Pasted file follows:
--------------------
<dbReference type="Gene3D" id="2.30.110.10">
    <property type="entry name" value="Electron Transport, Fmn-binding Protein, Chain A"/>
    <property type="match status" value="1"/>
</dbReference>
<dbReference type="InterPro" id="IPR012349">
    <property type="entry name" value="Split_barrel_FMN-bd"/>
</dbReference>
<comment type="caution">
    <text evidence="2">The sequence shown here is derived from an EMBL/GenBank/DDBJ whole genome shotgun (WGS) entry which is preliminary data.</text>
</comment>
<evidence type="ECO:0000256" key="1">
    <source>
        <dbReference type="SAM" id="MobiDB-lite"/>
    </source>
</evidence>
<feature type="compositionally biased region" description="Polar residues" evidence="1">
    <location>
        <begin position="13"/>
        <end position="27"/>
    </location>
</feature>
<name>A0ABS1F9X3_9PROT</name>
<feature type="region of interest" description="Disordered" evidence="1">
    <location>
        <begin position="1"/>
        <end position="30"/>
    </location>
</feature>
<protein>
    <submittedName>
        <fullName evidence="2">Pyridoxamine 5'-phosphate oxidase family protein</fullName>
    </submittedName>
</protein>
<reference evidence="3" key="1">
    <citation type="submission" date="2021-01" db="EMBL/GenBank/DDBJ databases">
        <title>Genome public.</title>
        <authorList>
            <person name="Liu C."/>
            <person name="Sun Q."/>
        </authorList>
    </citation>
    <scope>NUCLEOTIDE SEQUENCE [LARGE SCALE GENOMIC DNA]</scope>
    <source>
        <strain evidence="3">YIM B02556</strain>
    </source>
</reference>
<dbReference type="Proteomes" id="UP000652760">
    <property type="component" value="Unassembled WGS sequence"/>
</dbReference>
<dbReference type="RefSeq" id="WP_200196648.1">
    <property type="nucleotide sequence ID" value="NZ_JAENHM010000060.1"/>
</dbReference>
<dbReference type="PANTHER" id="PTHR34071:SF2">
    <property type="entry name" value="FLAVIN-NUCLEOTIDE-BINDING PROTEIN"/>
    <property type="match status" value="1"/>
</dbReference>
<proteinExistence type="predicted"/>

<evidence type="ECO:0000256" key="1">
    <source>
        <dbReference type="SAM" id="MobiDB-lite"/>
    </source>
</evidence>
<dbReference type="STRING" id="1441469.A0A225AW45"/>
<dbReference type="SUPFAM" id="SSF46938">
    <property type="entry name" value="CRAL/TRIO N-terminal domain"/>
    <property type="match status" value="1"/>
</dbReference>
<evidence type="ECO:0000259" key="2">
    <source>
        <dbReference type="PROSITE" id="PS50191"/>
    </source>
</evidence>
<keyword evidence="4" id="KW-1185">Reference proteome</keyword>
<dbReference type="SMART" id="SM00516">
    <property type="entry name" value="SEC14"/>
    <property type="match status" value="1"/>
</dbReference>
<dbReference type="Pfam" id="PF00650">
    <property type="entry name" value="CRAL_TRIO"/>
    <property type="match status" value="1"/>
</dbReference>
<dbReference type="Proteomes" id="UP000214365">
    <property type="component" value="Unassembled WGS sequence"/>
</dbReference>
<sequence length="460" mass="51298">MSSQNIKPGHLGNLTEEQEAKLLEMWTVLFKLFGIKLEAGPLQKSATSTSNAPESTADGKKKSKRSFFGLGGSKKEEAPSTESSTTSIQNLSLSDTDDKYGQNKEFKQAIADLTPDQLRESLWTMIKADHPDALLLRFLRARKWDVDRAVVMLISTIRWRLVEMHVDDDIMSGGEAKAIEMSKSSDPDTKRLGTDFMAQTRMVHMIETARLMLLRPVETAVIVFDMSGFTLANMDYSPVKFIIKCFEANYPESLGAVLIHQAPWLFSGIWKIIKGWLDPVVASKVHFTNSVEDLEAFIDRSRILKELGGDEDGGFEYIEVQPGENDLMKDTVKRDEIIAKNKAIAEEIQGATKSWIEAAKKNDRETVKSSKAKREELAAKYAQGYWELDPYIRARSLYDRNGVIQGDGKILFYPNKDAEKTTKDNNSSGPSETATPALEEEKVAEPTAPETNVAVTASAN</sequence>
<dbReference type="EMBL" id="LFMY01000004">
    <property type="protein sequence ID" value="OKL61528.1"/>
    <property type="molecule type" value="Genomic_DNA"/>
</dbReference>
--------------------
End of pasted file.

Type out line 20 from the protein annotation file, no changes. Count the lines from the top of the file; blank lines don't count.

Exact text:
    </location>